I am actually a little disappointed with the Anser T coming in 4th. You see, this is the putter that the PING engineers came up with at the same time as the Nome TR and the Ketsch. Those are pretty successful siblings to live up to, and to be fair, the Anser T did very well.

The Anser T shares the alignment scheme with the Ketsch and the Nome. The engineers added a little bridge to the cavity so that the sight line could go from the rear of the putter all the way to the front edge. This gives the Anser T mallet-like alignment and blade-like performance.

The TR grooves also provided above accuracy at all distances, though one could likely argue that the full-face grooves in the Karsten TR line provide even better distance control.

5th:  Cleveland Golf Classic Collection HB 1 Black Pearl

5-Cleveland1 copy

Cleveland Golf Classic Collection HB Black Pearl 1

5
Foot

10
Foot

20
Foot

Accuracy vs. Ave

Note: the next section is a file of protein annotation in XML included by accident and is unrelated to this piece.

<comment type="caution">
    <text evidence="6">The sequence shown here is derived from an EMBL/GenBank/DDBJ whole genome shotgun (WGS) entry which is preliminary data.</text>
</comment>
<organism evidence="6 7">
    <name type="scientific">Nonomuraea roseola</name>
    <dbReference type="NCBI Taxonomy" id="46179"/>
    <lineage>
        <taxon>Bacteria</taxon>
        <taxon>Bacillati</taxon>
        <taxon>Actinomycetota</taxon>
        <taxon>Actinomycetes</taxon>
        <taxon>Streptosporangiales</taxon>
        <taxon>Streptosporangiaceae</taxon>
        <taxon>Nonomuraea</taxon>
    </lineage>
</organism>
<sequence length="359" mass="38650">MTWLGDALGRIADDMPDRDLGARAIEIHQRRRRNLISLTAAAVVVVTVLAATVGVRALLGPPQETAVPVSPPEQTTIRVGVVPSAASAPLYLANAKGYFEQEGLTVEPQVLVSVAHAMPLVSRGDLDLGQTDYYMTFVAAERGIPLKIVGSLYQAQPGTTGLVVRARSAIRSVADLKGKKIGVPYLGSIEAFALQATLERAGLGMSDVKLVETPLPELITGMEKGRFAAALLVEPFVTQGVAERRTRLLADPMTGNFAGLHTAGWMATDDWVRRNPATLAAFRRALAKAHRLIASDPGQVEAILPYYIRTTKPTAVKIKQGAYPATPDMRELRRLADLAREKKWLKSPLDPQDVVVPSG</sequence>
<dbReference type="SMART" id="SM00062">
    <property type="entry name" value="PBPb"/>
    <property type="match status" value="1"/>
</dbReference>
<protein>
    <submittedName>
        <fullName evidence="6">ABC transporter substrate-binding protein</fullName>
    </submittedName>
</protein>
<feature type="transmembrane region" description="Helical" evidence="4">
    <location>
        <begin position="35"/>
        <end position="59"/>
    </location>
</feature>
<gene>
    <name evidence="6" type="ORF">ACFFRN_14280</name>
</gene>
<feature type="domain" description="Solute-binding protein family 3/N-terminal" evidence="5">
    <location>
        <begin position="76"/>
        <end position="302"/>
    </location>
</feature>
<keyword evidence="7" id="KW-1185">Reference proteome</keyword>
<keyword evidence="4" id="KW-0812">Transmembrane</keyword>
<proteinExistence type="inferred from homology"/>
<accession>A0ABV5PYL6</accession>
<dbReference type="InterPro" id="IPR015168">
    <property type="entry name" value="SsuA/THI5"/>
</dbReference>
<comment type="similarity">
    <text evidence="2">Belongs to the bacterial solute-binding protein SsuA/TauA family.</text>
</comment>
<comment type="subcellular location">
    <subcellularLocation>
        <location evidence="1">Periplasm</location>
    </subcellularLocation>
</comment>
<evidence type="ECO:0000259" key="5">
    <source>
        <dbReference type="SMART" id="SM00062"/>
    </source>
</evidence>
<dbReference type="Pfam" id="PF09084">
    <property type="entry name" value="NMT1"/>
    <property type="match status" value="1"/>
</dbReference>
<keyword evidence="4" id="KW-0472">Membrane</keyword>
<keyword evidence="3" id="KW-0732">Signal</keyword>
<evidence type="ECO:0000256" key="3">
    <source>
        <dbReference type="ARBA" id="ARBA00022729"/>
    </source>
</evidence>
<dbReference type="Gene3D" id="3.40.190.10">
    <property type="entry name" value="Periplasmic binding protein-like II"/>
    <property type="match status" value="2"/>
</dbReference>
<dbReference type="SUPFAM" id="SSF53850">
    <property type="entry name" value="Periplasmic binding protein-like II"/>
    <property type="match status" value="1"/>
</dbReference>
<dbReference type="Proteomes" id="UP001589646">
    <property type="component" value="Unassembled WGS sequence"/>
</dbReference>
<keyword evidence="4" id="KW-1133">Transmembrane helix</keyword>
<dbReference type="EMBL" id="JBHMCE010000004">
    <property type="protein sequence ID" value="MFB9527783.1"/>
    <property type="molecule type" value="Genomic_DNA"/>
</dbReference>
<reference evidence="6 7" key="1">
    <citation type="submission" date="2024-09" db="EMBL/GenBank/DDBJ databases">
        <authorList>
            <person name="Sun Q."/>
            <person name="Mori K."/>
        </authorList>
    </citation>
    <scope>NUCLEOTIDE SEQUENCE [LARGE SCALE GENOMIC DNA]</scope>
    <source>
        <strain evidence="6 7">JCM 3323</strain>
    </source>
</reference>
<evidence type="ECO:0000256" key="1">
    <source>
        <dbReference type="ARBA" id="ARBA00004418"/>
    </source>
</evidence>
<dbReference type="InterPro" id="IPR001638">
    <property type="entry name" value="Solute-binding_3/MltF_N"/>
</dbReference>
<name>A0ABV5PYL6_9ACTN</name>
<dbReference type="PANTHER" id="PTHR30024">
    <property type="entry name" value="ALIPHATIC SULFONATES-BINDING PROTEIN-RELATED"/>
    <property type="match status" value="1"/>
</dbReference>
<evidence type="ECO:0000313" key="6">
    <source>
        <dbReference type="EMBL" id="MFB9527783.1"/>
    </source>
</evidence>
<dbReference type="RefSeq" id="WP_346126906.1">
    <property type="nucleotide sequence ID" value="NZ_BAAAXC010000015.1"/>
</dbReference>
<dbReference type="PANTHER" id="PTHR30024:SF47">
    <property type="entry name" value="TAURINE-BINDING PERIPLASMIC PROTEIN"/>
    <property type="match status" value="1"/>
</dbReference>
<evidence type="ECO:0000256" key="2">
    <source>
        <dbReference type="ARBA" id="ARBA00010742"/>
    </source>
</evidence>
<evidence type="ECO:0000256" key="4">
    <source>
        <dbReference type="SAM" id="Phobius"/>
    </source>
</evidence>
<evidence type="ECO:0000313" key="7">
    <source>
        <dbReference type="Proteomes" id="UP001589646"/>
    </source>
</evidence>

+39%

+0%

+31%

Putts Made vs. Ave

+7%

+7%

+7%

The Cleveland Classic 1 rounds out the top five, and in doing so brings up a very interesting fact about this year’s top five. While there are some very pricy putters in the competition, four of the top five putters cost well under $200. In fact, they are under $150. This little Cleveland gem will probably run you about a hundred bucks, or less.

The putter snob will look down his nose at the Classic 1 and it’s cast body/skim-milled face design. Let’s be honest, it’s not the most expensive to make. But it does look pretty good, and if actually playing golf matters to you, the Classic 1 does a great job of getting the ball to the hole.

I’ll let one of the tester quotes tell the story on this one:

Now this is what a putter should feel like.

6th: Scotty Cameron Select Newport 2

6-CameronNP2

Scotty Cameron Select Newport 2

5
Foot

10
Foot

20
Foot

Accuracy vs. Ave

+26%

+31%

+4.5%

Putts Made vs. Ave

-7%

-5%

-7%

For any other putter, 6th would have been a solid placement in the competition. However, as I mentioned the other day, a Cameron putter is expected to come in first, and any other position is unacceptable. That is a tough standard to live up to for anyone.

The Select Newport 2 is a great putter. It’s way better than the one we had in last year’s test. It sort of goes against what we are seeing this year, but I think that the return to silver from last year’s black-paint-on-black-body design was a good move. Last year, the Newport 2 came in 17th; this year it was 6th.